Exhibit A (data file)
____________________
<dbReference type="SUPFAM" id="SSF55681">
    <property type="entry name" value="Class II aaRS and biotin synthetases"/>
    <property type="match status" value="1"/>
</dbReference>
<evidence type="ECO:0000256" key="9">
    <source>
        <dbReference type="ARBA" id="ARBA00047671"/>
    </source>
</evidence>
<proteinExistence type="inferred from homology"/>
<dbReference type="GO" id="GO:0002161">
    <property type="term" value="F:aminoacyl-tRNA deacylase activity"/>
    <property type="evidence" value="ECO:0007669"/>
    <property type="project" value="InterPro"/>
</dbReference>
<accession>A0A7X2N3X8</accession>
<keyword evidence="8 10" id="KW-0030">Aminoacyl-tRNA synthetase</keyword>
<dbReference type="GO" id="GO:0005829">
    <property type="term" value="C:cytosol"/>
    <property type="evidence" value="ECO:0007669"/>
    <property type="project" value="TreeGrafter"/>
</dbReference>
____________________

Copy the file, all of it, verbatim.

<dbReference type="SUPFAM" id="SSF55681">
    <property type="entry name" value="Class II aaRS and biotin synthetases"/>
    <property type="match status" value="1"/>
</dbReference>
<evidence type="ECO:0000256" key="9">
    <source>
        <dbReference type="ARBA" id="ARBA00047671"/>
    </source>
</evidence>
<proteinExistence type="inferred from homology"/>
<dbReference type="GO" id="GO:0002161">
    <property type="term" value="F:aminoacyl-tRNA deacylase activity"/>
    <property type="evidence" value="ECO:0007669"/>
    <property type="project" value="InterPro"/>
</dbReference>
<accession>A0A7X2N3X8</accession>
<keyword evidence="8 10" id="KW-0030">Aminoacyl-tRNA synthetase</keyword>
<dbReference type="GO" id="GO:0005829">
    <property type="term" value="C:cytosol"/>
    <property type="evidence" value="ECO:0007669"/>
    <property type="project" value="TreeGrafter"/>
</dbReference>